The gallery scene, which slows down during the holiday period, revs up next weekend. The following exhibits are among those to occupy you in the meantime.
Rocio Rodriguez. An exemplar of the serious painter, this Atlanta artist has demonstrated throughout her career the rich potential of abstraction, not only as an exploration of form, color, gesture, touch and composition, but also as a means to relate to the (her) world.
In contrast to the spare elegance of her daily drawings, there’s a current of violence, of catastrophe both natural and man-made, in the large and active paintings at Barbara Archer Gallery. Rodriguez brings her dazzling array of marks and forms together into a fragile, tremulous alliance, ever on the verge of fragmentation. In “Crush,” for example, a mass of black lines explodes as it slams into the central form. Anxiety and beauty are fractious bedfellows here. Through January 8. (At left: Rodriguez’s “My Double Life.”)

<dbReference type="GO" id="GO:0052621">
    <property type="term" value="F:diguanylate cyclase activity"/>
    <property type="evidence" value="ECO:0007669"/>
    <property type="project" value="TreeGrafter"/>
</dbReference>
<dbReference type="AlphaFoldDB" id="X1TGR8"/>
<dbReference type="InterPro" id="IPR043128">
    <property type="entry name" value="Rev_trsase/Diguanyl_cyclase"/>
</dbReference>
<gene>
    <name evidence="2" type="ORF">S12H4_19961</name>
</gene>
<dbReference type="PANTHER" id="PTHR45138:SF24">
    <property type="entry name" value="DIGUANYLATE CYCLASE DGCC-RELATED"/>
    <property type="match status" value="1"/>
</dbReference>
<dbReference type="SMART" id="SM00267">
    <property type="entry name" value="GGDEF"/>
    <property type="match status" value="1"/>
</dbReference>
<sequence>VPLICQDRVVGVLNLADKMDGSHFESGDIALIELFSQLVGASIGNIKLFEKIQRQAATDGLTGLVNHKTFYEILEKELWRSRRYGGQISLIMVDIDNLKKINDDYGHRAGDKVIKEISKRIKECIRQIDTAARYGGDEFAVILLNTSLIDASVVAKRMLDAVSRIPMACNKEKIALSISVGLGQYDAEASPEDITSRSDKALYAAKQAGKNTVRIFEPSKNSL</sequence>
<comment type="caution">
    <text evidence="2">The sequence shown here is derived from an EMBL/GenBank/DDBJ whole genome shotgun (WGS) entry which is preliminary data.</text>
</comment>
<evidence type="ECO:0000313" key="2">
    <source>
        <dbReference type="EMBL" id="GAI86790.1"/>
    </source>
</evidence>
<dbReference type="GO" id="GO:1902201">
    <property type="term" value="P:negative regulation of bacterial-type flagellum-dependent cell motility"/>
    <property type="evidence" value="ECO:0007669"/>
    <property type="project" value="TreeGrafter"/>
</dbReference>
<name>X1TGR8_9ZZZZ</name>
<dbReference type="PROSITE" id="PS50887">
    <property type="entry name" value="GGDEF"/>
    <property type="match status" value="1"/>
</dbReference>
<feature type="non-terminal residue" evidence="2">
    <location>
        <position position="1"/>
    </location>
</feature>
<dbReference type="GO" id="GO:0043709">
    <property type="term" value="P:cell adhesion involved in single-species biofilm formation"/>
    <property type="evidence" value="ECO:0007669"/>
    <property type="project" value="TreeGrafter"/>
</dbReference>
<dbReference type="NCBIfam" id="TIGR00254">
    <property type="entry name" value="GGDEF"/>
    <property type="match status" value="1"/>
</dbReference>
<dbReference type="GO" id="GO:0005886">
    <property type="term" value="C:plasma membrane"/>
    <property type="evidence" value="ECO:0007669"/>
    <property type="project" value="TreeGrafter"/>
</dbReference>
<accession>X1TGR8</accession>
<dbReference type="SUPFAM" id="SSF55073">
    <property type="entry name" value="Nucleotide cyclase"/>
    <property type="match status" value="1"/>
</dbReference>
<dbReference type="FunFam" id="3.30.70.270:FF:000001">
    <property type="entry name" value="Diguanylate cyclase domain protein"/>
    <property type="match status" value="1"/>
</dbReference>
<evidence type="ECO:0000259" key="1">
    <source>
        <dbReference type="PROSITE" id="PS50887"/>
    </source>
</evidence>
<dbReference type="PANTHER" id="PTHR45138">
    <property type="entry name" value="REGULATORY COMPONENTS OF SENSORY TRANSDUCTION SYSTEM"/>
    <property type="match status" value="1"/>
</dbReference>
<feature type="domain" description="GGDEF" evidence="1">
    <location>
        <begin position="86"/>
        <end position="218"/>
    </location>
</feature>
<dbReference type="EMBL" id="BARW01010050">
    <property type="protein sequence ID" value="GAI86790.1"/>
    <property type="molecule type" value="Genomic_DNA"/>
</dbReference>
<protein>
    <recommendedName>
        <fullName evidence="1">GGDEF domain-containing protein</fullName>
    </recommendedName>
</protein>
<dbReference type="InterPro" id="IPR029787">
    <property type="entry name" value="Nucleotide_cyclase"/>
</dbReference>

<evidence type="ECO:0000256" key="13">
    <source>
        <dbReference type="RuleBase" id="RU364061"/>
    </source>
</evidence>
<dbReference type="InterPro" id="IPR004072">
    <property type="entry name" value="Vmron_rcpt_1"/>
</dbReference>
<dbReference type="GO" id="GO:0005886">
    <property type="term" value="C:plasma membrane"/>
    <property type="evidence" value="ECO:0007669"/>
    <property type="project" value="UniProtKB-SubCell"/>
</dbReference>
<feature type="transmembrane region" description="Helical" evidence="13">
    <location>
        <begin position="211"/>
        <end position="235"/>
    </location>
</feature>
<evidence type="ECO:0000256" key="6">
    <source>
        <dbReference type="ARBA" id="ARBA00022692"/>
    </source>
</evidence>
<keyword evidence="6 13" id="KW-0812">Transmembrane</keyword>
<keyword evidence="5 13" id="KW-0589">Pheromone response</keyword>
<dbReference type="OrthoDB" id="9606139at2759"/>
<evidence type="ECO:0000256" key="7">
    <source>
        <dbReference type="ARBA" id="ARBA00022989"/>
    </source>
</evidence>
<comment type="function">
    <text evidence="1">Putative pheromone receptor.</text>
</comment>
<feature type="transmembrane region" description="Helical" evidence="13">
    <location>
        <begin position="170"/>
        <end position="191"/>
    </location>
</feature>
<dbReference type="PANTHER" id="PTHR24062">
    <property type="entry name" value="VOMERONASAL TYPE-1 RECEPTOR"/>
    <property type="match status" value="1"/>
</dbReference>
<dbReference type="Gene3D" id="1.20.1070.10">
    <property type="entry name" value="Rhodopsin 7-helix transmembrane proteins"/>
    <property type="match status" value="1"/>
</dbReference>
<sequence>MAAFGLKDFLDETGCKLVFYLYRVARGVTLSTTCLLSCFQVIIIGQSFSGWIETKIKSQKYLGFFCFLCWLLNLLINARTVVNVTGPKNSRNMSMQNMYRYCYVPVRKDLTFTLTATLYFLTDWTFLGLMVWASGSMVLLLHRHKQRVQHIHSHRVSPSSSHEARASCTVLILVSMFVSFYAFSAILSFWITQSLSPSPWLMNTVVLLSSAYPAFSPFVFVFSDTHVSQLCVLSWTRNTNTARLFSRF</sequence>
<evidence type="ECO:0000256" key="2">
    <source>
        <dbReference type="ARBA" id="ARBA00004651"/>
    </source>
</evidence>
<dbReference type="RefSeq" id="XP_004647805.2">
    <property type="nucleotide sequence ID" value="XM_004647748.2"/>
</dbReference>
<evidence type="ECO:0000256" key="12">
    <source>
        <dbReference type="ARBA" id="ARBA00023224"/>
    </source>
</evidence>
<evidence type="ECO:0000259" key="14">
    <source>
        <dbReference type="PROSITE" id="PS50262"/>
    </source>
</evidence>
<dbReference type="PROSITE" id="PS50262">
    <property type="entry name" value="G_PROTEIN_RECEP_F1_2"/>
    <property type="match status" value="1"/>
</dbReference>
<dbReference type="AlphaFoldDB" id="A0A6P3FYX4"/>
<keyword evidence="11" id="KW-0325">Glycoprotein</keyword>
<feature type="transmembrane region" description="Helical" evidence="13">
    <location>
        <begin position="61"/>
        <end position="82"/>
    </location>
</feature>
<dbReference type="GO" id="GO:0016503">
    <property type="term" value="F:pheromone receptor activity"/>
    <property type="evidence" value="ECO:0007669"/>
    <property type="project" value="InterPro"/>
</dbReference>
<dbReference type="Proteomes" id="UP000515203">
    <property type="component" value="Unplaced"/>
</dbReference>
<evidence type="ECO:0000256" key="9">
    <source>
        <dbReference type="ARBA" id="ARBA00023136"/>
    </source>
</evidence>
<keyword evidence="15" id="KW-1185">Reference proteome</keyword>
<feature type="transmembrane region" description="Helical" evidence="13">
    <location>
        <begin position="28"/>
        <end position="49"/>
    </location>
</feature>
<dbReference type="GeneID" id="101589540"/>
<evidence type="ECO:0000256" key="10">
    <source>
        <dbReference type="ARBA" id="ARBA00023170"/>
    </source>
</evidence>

Charlotte Riley-Webb. Recently refurbished and decked out with holiday decor, Hammonds House Museum and Resource Center of African-American Art is just the setting for Charlotte Riley-Webb’s exuberant paintings, pastels, collages and sculptures. The Atlanta artist is equally comfortable with abstraction, figuration and the continuum between those poles. Her thematic range is similarly broad, touching African-American family life and history, nature and art.
Brilliant color and dynamic rhythms, the DNA of all the work, reach their apogee in the pastels in the back gallery. These dense tapestries of marks, curvaceous planes and passages of dense patterning alluding to African textiles are a sensual delight. Through January 30. (At left: Riley-Webb’s “Continental Divide.”)